I also think it’s super cool for all of us who have been through this, we can understand each other and empathize with each other, but also disagree.

Lindsey: Absolutely.

Anne: We have different experiences and that certain things are helpful for some people that aren’t helpful for others, and leave a space open for that, knowing that emotional health looks pretty much the same. Honesty, accountability, kindness all looks the same, but we can get to it from many different ways.

Lindsey: Well, and part of that is Step 1. It’s saying your journey is totally not up to me, it’s out of my control, it’s unmanageable, and it’s going to look different for you than it is for me. Saying that: “Ok, maybe I do know somebody who’s right in the midst of things and I think that their journey should look this way because I know it helps me,” but that’s not up to me. It’s up to them. It’s up to their higher power of their understanding. It’s not mine.

Support the BTR Podcast

Anne: Yeah. I think there’s somewhere in the Blue Book that says “Trusting that where they are is where they’re supposed to be and they’ll get to where they need to go at their own time.

Lindsey: Yeah.

Anne: We’re going to pause the conversation right here for this week and Lindsey and I will continue it next week. We’ll talk about how to find the right resource for you. So, addressing Lindsey’s concern that it’s sort of hopeless when you start out and that you’re worried about secondary trauma. So, stay tuned for our conversation next week.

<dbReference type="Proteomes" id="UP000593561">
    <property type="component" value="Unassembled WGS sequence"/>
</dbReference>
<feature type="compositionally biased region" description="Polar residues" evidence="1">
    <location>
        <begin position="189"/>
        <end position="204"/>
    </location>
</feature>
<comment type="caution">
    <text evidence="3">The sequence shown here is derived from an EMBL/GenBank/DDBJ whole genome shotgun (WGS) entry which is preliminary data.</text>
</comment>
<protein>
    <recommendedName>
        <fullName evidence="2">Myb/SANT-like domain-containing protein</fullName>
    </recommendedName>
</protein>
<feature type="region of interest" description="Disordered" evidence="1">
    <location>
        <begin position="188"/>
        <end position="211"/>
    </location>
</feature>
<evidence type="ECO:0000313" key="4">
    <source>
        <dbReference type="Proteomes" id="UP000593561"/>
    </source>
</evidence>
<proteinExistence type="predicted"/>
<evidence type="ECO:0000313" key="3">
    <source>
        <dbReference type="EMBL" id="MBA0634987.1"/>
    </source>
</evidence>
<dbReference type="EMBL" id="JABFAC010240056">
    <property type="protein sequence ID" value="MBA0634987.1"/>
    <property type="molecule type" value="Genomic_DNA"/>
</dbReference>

For those of you who support this podcast, thank you. Your support makes a huge difference and you help victims of betrayal throughout the world.

If you’re having a hard time, please join Betrayal Trauma Recovery Group.

Until next week, stay safe out there.


  1. Lisa Parker

    I sent a question to SA Lifeline this week regarding whether they use a co-dependency model or a trauma model. Here is what they (Becky) sent me in reply.

    “I appreciate the questions you posed on your inquiry. You obviously have done your due diligence to understand betrayal trauma, and we have found this type of education to be a critical element of healing. We definitely view recovery for a spouse through a trauma model, rather than a co-dependent model. We do currently use S-Anon literature in our meetings, but are in the process of writing our own manual to eradicate some of the co-dependent language in the readings. This manual should be completed before the year-end.”

    My only thought about this response was to inquire why they are in the process of only eradicating SOME of the co-dependent language. However, this is encouraging to me because I feel their organization is really trying to be helpful in this difficult fight.

    • Anne Blythe

      Yes, hopefully they can understand that the trauma is coming from ABUSE . . . that’s the hardest thing for people to understand.

      • Lisa Parker

        I agree! People don’t often understand it is really the abuse, in the form of deception, manipulation, blame, gaslighting, neglect, etc., which causes the most harm. It not only injures the partner, but the entire family as well.

        • Anne Blythe

          Totally. Pornography is an ABUSE issue. Any woman in a relationship with a porn users is in an abusive relationship.